June 15, 1961
LEGION HOME ASSOCIATION OF MONESSEN APPEAL.
Appeal, No. 98, April T., 1961, from order of Court of Quarter Sessions of Westmoreland County, Jan. T., 1960, No. 44 (Civil), in re appeal of Legion Home Association of Monessen. Decision affirmed.
John E. Caputo, Special Assistant Attorney General, with him Horace A. Segelbaum and George G. Lindsay, Assistant Attorneys General, and Anne X. Alpern, Attorney General, for Pennsylvania Liquor Control Board, appellant.
Henry A. Martin, for appellee.
Before Ervin, Wright, Woodside, Watkins, Montgomery, and Flood, JJ. (rhodes, P.j., absent).
[ 195 Pa. Super. Page 644]
OPINION BY FLOOD, J.
In this case the board found ten violations and revoked the appellant's license. On appeal, the court found that only five of the violations were sustained by the evidence taken before it and reduced the penalty to ninety days' suspension. This Court has held that a modification of the penalty is proper only if the court's findings are different from those of the board: Lehigh Valley Brewery Workers Liquor License Case, 154 Pa. Superior Ct. 141, 35 A.2d 561 (1944). The findings differ substantially here, but the board argues that these findings of the court are not supported by competent evidence and therefore the penalty cannot be modified, citing Andracchio Liquor License Case,
[ 195 Pa. Super. Page 645160]
Pa. Superior Ct. 74, 49 A.2d 843 (1946). See also Glass Door Liquor License Case, 193 Pa. Superior Ct. 416, 165 A.2d 139 (1960).
The fact that the hearing is de novo deprives the findings of the board of any presumption in their favor. The result of this is that before the Quarter Sessions Court the burden is on the board to prove the allegations of the citation. The licensee does not have the burden of disproving the findings of the board.
We agree with the board that the allegations with regard to the licensee's failure to observe its bylaws, collect dues in accordance therewith and maintain a copy of the constitution, bylaws and charter on the premises were supported by competent evidence and teat the court's findings in regard to these matters, as they appear in its opinion, were substantially the same as those of the board. The court merely found that these violations were excusable, and that they had been corrected. Such findings do not constitute such substantial change of the board's findings as would warrant a change of penalty.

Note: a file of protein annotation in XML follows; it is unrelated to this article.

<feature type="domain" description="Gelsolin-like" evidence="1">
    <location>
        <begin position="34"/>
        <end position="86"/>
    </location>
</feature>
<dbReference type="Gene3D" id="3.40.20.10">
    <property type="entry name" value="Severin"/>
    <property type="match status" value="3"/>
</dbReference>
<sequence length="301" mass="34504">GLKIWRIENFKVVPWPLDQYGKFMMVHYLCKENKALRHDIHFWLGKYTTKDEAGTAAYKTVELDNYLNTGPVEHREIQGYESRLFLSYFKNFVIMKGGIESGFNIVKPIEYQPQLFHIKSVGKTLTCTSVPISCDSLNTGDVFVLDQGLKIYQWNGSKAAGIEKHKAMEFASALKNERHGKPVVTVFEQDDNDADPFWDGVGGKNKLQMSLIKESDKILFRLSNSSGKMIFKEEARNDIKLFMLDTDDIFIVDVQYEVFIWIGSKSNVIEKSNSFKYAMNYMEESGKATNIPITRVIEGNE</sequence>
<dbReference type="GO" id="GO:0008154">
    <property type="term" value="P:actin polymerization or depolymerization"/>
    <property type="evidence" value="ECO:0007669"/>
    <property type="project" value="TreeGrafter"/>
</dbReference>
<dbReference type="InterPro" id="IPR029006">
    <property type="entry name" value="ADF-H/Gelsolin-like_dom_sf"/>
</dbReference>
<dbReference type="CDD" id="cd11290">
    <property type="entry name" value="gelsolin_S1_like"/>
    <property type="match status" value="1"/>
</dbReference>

However, a change in penalty was warranted because of the reversal of the board's first finding to the effect that the club was not operated for the benefit of the entire membership. We cannot say that the court's finding on this point was without substantial support in the evidence. Certainly, there was no conclusive evidence that the club was being operated for the benefit of one or a few persons in violation of Section 403(f) of the Act of April 12, 1951, P.L. 90, Art. IV; 47 PS 4-403(f), and we cannot say that the court's conclusion that the board had failed to sustain this charge was without support in the testimony.
Upon reversal of the finding of the board against the appellee on this charge, we think the modification of the penalty was authorized. Without minimizing the other charges, this was probably the most serious
[ 195 Pa. Super. Page 646]
charge brought against the appellee. It is, in effect, a charge that the bar on the appellee's premises was being operated for private profit. The statutory prohibition of Section 403(f), supra, runs against an "operation of the licensed business [which] would inure to the benefit of individual members, officers, agents or employees of the club". This is oen of the heaviest charges that can be levelled against a club licensee, since such activity would frustrate the entire policy of the act with regard to club licenses.
If the state of the record warrants a change of penalty by the Quarter Sessions Court, what the penalty shall be, within the limits set by the legislature, is within the discretion of that court.
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